Malian President Amadou Toumani Touré says he is willing to step down and hold democratic elections in June. In an interview with RFI’s Alain Foka, he said he would do everything possible to ensure Mali had a democratically elected president by 10 June at the latest.
Mali is facing a crisis in the north of the country where Tuareg rebels, boosted by the return of fighters for late Libyan leader Moamer Kadhafi, launched an offensive on 17 January and have attacked several towns as they demand autonomy for their nomadic tribe.
Touré denies claims that he is willing to fight a war against the rebels in return for staying in power.
“If I had to chose between Mali and war, I would chose Mali. I am ready to go, I will go and I wish with all my heart that Mali has a democratically elected president,” he said.
He also rejected claims that he does not want to put an end to the Tuareg rebellion in the north and said those behind these accusations want to stay in power and do not want elections to be held.
Critics have also accused Touré of not taking a strong enough line with rebels belonging to Aqmi, al-Qaeda’s north Africa wing, who have led an increasingly violent campaign in the country over the ten years of the president’s term. Read more…
By Richard Valdmanis
DAKAR (Reuters) – Senegal is heading for its most contentious election in recent history on Sunday overshadowed by political violence and a constitutional row that could sully its enviable reputation as West Africa’s most stable democracy.
President Abdoulaye Wade is seeking a third term against a field of more than a dozen challengers and he appears to have the edge over a divided opposition.
His candidacy has sparked deadly protests from opponents who say it flouts a two-term limit introduced by constitutional reform, and has also drawn criticism from trade and aid partners France and the United States. Opposition figures have said they are concerned Wade’s supporters will try to rig the elections.
At least six people have been killed in street clashes between opposition protesters and police since late January, when a top legal council whose lead judge was appointed by Wade ruled the 85-year-old could stand again.
“I think it is a crucial election for Senegal… (either) consolidating electoral democracy in the country or, if it goes bad, then it could be a … regression in democratic progress in Senegal and in the region,” said Gilles Yabi, the West Africa Project Director for the International Crisis Group think tank.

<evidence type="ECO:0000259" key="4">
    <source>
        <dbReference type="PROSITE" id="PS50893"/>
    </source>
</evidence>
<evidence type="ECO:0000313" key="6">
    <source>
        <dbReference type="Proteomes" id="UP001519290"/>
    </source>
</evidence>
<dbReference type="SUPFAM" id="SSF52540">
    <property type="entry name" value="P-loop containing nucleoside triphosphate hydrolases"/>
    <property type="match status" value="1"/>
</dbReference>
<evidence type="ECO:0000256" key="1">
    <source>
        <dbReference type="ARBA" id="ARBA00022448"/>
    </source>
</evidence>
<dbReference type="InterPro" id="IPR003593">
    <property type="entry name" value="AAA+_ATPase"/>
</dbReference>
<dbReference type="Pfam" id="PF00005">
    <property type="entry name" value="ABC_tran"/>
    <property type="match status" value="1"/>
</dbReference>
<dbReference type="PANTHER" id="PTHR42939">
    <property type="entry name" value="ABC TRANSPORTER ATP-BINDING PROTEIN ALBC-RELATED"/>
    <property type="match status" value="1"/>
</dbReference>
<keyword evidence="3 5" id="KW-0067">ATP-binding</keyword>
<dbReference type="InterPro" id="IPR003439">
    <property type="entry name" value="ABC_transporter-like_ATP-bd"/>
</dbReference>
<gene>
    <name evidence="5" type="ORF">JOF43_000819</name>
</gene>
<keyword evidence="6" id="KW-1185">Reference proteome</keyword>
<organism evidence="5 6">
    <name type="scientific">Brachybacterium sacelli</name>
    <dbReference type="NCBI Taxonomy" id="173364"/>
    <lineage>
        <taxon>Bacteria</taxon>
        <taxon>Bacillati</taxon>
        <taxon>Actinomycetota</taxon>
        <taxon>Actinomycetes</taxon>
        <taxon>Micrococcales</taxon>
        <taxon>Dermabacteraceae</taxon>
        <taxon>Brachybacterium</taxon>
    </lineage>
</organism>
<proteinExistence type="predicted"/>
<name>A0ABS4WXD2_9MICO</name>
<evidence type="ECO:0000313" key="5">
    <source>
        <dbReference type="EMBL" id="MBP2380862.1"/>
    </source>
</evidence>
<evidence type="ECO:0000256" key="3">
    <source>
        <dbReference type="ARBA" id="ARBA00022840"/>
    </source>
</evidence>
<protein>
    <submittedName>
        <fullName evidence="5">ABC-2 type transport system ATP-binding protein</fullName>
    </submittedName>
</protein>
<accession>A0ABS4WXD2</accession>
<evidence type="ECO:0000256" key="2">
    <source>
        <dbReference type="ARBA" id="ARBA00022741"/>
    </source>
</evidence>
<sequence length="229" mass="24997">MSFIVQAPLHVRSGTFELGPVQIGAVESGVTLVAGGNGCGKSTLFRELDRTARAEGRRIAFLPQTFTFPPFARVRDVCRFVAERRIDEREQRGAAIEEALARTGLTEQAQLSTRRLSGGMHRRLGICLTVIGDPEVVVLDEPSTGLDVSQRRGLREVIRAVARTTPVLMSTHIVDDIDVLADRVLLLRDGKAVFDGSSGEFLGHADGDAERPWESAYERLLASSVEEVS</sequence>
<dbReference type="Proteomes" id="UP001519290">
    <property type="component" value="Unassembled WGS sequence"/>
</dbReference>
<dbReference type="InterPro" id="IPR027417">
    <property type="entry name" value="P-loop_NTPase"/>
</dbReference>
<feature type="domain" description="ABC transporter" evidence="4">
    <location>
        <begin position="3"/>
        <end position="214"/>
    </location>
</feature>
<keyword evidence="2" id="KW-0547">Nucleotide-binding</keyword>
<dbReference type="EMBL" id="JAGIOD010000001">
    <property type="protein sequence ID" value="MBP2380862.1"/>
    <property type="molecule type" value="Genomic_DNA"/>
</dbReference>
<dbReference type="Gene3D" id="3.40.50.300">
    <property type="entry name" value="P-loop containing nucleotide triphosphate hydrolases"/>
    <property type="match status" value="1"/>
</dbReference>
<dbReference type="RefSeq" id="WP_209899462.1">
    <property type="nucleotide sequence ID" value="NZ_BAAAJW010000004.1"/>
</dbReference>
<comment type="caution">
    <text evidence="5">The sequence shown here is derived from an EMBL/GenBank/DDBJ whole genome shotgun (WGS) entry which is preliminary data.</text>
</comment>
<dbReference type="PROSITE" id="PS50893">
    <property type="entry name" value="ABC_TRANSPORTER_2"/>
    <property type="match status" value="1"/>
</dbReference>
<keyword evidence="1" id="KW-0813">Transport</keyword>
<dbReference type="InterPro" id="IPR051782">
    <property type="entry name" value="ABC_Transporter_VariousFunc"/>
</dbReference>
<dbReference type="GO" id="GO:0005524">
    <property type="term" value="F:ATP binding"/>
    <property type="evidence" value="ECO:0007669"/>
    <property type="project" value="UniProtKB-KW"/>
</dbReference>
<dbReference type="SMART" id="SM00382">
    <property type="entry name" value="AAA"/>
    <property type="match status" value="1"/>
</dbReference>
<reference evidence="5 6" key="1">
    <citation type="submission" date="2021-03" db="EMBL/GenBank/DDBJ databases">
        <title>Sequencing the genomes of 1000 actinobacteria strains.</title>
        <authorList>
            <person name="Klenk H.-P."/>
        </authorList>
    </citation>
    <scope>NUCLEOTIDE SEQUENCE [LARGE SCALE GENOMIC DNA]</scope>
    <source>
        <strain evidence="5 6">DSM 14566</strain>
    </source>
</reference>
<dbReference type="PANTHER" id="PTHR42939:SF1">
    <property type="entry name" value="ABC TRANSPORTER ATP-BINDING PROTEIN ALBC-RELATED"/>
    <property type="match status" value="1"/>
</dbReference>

The European Union’s observer mission for the February 26 vote said it was concerned about problems and delays in distributing hundreds of thousands of voter cards, and about transparency and a police crackdown against opposition demonstrations. Read more…
Mail and Guardian
Zimbabwe’s President Robert Mugabe said on Sunday he will “definitely” call elections this year to end a fragile three-year coalition with the former opposition, while describing as “cowards” politicians who say polls cannot be held until well into 2013.
In an interview to mark his 88th birthday in the state media on Sunday, Mugabe dismissed objections to early polls.
“That is what cowards say. Elections can happen at any time … Definitely, yes,” this year, he said.
Mugabe turns 88 on Tuesday. Speaking to the loyalist Sunday Mail newspaper, he said money will be found in the embattled economy to pay for the presidential and parliamentary elections.
Prime Minister Morgan Tsvangirai’s party says polling cannot go ahead until constitutional reforms are complete and rights groups have warned of an imminent upsurge of election violence.
The interview will be broadcast on state TV on Monday. Read more…
Read this very detailed and thoughtful analysis of the political prospects for Uhuru Kenyatta – gives a range of iteresting and informed views:
Reuters Africa – Insight by James Macharia
By James Macharia
GATUNDU, Kenya (Reuters) – Next door to the mansion where Kenya’s richest man, presidential contender and now war crimes suspect Uhuru Kenyatta grew up near the capital Nairobi, stands Francis Karanja’s mud hut with a tin roof.
Father of two Karanja voted for the 50-year-old Kenyatta to be his member of parliament, hoping the son of Kenya’s founding father, Jomo Kenyatta, would help him rise out of the poverty that traps millions of Kenyans.
“As you can see, Kenyatta is my neighbour. I feel he has neglected me since we voted him into parliament. We still struggle to make ends meet,” said Karanja, 39, who ekes out a meagre living selling milk he pours from a large jerrycan into one-litre bottles for his customers.